Sunday, March 22, 2009

The importance of multi-lingualism


I originally wrote this entry on August 19, 2004 and published it on blogs.sun.com.


I have already written about the importance of multi-lingualism and multi-cultural living as a response to some who have written about Balkanization on the Web, the inadequacy of automatic translation and the promise of universal, artificial languages.









I walk and talk to a farmer from Vila Dara hot springs, Ardabil Province, Iran, July 2004, on the foothills of Mount Sabalan.

I accompany a farmer from Vila Dara hot springs, Ardabil Provice, Iran, July 2004, on the foothills of Mount Sabalan. Language: Azeri and Persian.


To become truly multi-cultural, you actually have to live the lives of different cultures. There are people who do that and who have no trouble crossing linguistic boundaries because they have lived both sides, if not more than two sides. Young people, children in fact, do it all the time. We just don't foster it as a society, and we should have arrangements that encourage such living at a global level. Where I live, there are already children of Western European and South Asian descent, who are going to bilingual, public-private elementary schools that cater to an already large Chinese population. Many people in California already speak Spanish.


Also, to appreciate other cultures and languages, one doesn't necessarily need to be a very competent writer in multiple languages although there are many who can do that, very proficiently.




As an example, while I know of many great multi-linguals who speak, write and read many very diverse languages (not all of which are Indo-European), I can only speak competently in three languages and quite badly in two others, read in six different languages, three of them quite competently and three with various degrees of competency, and can write competently in two and quite badly in the rest, if at all. (Competency in reading or speaking can generally be accomplished in a larger set of languages than competency in writing.) I certainly cannot speak all world languages, or all "important" world languages but I can connect with more people because I can speak, read and write in more than one language.


This expansion effect is always true, no matter how large or a small the linguistic community.


So, opportunities for diversity are much better and more rewarding than the opportunities for an invented, uniform global language, which will often lack a living culture, rich literary history and tradition. (By the "living culture" of a language, I mean the culture of communities that primarily speak that language.)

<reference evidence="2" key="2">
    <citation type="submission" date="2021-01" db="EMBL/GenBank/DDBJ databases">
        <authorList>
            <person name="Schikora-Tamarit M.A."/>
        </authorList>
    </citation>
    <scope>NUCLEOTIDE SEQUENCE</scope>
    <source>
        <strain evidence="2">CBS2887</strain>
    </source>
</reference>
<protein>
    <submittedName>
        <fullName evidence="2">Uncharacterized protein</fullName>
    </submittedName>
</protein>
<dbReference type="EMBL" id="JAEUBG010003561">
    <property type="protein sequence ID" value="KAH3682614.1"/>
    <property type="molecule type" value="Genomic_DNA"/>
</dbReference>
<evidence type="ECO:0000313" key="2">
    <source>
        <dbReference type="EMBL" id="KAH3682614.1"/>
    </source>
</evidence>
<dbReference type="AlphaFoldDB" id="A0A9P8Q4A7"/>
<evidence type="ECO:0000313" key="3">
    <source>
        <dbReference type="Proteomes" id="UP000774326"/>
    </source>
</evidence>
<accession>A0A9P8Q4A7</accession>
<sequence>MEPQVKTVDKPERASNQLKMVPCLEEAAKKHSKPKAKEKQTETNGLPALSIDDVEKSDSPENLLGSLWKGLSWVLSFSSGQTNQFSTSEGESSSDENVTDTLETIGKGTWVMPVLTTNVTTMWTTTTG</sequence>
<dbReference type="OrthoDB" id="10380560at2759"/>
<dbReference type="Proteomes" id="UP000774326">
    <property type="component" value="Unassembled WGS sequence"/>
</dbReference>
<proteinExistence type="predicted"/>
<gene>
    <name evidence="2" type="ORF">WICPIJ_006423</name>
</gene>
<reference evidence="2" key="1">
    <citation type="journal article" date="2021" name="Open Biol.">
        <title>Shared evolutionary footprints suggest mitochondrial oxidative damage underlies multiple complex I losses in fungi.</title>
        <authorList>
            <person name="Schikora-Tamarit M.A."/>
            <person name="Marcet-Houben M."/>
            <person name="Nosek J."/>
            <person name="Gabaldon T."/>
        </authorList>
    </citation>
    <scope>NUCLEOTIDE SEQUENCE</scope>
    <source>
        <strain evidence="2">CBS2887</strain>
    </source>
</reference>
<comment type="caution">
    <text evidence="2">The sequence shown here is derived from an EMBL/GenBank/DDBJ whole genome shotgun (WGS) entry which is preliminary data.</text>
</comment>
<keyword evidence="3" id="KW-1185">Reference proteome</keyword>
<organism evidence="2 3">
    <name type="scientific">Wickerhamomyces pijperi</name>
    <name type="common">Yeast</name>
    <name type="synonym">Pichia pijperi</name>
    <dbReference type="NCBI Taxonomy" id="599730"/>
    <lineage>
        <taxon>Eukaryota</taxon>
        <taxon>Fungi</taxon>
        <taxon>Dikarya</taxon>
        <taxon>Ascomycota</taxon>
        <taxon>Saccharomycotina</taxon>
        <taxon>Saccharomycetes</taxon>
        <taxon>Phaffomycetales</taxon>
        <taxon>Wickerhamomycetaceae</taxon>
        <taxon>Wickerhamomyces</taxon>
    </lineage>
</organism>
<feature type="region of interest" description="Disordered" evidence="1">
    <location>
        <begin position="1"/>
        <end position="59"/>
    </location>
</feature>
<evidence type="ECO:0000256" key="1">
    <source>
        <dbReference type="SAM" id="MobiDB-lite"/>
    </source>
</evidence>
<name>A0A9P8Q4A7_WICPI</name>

Diversity comes at a well-spent cost. It requires dedication and hard work. I doubt anyone who's neither tried to learn nor read nor written Chinese and has not learned or lived it could translate (not literally, but figuratively speaking) that living, that history, that tradition in full into some other language, whether Esperanto or English.


Poets learn other languages because they know the difficulty of translating the music of each into the other, and also because they want to boraden their poetic horizons.

3 comments:

Aji said...

I recently came accross your blog and have been reading along. I thought I would leave my first comment. I dont know what to say except that I have enjoyed reading. Nice blog. I will keep visiting this blog very often.


Miriam

http://www.craigslistposter.info

Brian Barker said...

Apparently President-elect Barack Obama wants everyone to learn a foreign language.

The British learn French, the Australians also study Japanese and the Americans prefer Spanish. Yet this leaves Mandarin Chinese and Arabic out of the equation.

I think we need to move forward and teach a common neutral non-national language, in all countries, in all schools, worldwide!

Can ask you to look at http://video.google.com/videoplay?docid=-8837438938991452670 and see a glimpse of Esperanto at http://www.lernu.net ?

Aji said...

I recently came accross your blog and have been reading along. I thought I would leave my first comment. I dont know what to say except that I have enjoyed reading. Nice blog. I will keep visiting this blog very often.


Miriam

http://www.craigslistposter.info